Thursday, February 05, 2009

Will Subsidies to Companies help save jobs?

It seems that there are many people who are skeptical about the subsidies (yes, PAP calls it whatever it likes to hide the fact that it has gone against its principle on giving subsidies or handouts to individuals) that the PAP government is handling out.

Lucky Tan has written an article on effectiveness of the wage subsidy. The Online Citizens has an article that doubts about the effectiveness too. Even Mr. Low Thia Kiang has stated his view that this wage subsidy policy will be ineffective.

In my own article one day before the announcement of the budget, I have suggested similar wage subsidy policy via CPF but with conditions attached. The estimate cost of this scheme is about $3 billoin to $5 billion.

There is no doubt that jobs will be saved by this wage subsidy. The concerns raised by various people are:

1) whether the number of jobs saved justify the total cost.
2) money will be given to companies that are profitable.
3) due to dropping demands, companies are going to retrench anyway.
4) no handouts to Singaporeans but to businesses.
5) foreign businesses will benefit.

I have always been criticising the PAP government of treating Singpaoreans as mere economic digits. One may think that saving 50,000 jobs is small in comparison to the amount of money spent. But these potentially unemployed people are human beings, not just mere digits. There may be 3 or 4 more people affected by each unemployed person!

I have mentioned in my article on the Budget for Crisis of Confidence that the aim of the budget is to maintain social confidence in the economy. Saving jobs is merely means to the end of maintain social confidence.

There are two aspects to be taken care of. One, the consumption side. Secondly, the investment side. Wage sudsidy at this critical point of time is important as it serves to maintain the consumption confidence by keeping jobs. On the other hand, it gives a cushioning effect to the business side.

Of course, to maintain the consumption confidence, more should be done. Things like unemployment benefits is crucial to maintain consumption level. Unemployment benefits could be an useful instrument to balance up impact of recession: social welfare spending in unemployed benefits will increase when recession is here. It helps to cushion a declining in domestic consumption.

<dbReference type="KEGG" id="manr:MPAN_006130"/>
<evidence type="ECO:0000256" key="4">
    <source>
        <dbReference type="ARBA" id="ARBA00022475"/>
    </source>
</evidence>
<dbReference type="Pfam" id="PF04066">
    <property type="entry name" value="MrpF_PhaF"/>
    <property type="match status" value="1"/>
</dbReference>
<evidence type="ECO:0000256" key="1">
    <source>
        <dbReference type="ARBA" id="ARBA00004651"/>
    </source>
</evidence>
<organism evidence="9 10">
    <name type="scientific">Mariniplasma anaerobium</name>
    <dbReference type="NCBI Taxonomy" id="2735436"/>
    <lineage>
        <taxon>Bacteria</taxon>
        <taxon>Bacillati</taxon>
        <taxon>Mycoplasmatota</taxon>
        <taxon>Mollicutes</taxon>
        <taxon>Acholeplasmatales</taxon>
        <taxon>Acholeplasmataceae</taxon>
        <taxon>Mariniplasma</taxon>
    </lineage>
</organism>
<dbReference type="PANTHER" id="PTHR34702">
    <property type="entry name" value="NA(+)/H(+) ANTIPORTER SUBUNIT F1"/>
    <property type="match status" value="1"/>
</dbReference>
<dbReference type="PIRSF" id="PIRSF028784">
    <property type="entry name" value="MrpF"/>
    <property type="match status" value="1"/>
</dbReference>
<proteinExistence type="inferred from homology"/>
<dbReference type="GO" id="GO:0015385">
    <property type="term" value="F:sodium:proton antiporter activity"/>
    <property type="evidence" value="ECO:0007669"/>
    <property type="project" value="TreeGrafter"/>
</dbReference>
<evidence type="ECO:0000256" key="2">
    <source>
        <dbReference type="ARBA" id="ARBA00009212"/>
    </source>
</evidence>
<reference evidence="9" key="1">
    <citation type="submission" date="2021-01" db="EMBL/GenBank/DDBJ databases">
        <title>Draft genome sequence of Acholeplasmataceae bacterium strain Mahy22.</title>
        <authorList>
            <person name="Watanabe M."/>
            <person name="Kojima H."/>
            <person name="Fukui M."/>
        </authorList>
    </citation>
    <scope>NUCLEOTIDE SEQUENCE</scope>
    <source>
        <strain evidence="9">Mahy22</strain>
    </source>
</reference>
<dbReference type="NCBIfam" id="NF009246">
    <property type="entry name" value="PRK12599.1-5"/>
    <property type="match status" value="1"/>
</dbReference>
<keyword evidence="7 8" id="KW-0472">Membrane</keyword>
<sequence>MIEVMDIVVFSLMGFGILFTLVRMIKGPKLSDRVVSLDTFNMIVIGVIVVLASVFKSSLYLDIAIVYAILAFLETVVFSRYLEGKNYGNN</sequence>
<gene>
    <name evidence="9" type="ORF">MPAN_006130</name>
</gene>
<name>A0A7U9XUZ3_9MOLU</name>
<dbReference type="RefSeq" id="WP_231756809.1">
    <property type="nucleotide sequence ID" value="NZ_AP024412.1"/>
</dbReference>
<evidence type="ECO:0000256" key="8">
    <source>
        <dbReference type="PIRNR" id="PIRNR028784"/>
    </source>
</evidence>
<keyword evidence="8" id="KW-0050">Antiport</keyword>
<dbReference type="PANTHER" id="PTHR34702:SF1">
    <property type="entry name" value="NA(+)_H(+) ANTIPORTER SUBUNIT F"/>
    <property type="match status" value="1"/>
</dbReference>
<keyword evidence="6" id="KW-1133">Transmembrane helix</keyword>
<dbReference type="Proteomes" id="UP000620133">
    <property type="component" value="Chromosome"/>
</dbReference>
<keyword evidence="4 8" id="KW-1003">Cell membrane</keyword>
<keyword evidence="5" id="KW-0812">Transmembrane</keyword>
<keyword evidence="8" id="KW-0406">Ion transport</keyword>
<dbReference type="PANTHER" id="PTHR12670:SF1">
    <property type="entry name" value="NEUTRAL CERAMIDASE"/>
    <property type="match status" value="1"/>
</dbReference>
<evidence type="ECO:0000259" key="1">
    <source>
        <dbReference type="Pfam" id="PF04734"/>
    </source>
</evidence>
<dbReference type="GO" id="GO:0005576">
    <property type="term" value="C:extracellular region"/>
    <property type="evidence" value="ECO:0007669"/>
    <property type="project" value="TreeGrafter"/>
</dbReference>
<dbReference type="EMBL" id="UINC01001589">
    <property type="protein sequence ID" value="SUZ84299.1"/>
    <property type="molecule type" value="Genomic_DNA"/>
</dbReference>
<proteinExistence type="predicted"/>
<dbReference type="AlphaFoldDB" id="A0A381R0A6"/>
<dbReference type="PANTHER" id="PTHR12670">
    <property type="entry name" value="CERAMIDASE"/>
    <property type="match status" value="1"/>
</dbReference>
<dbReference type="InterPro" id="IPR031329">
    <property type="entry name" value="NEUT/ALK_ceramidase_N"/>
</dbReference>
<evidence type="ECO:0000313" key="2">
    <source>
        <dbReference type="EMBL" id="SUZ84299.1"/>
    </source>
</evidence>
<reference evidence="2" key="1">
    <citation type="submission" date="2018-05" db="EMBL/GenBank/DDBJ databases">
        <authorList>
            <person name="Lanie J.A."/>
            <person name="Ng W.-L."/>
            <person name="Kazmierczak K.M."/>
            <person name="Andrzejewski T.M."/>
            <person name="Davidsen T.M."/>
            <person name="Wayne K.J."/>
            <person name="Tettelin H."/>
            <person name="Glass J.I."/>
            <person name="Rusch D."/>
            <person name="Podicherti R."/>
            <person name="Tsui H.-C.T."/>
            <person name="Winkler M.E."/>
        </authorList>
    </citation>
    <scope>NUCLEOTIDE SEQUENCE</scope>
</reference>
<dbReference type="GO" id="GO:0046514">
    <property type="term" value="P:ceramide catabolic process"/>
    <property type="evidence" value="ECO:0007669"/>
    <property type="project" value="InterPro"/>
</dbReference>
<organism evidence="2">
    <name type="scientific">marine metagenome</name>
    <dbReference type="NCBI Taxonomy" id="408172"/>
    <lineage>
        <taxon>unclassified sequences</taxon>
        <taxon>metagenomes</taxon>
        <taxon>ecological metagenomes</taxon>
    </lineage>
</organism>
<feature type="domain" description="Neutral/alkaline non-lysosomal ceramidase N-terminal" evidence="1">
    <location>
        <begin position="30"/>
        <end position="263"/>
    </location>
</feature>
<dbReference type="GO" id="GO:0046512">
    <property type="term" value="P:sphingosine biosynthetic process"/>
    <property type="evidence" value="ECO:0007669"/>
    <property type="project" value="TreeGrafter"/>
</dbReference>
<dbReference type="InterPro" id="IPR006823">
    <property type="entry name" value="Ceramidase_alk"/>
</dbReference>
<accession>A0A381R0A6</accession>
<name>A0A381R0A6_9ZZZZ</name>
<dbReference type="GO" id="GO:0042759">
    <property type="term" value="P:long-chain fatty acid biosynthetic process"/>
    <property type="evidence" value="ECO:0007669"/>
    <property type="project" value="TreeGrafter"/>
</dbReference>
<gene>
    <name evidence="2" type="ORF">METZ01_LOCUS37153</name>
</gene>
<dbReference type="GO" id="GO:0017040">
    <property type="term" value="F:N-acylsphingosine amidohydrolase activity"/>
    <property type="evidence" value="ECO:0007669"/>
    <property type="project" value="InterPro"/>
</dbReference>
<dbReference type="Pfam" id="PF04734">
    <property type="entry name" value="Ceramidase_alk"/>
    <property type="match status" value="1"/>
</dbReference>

Some of the points raised by those who are skeptical about the wage subsidy are valid. Those companies which are making money should not be given such wage subsidy, especially those companies which are protected by the government to maintain profitability. eg. Public Transport companies, Public Utility companies.

Put it this way, if anyone find it unreasonable for government to help profitable companies, they should instead protest against the corporate tax cut instead.

But this is a matter of policy implementation. Such wage subsidy must be given with conditions attached.

In my article I have qualify my stand very clearly. There are things that the PAP government could do, there are things not within their control. External demand is not within their control, thus whether a company will retrench because they are suffering from dropping external demand is not within the control of the government. But the truth is, such wage subsidy will still help these companies affected by external demand to ease their cashflows even if they have to retrench their staff. They may end up retrenching less people due to the savings they get through the wage subsidy.

The argument of unemployed are not given handouts or SMEs having less help, thus wage subsidy should not be there is totally flawed. We could actually request the PAP government to DO MORE instead of cutting this wage subsidy to finance other schemes!

The main strategy of the present budget should be extending the local economy as long as possible and not let it die down before the global economy recovers. At the same time, the government should invest in infrastructure, especially technological infrastructual, to prepare Singapore for boom time.

To achieve the first aim, internal demand should be maintained or even boosted as long as possible. A robost economy has to be maintained by domestic consumption confidence.

We have always depended on foreign companies for our economic development and this is due to PAP's past economic development policy. Although I do not agree with PAP's policy that over dependence on foreign MNCs for economic development, but at this moment, the primary aim is to save a dying man who is bleeding profusely. If it needs foreign medicine to save the dying man, so be it. We will talk about long term development after we could help our fellow citizens to tie over this difficult period.

Goh Meng Seng

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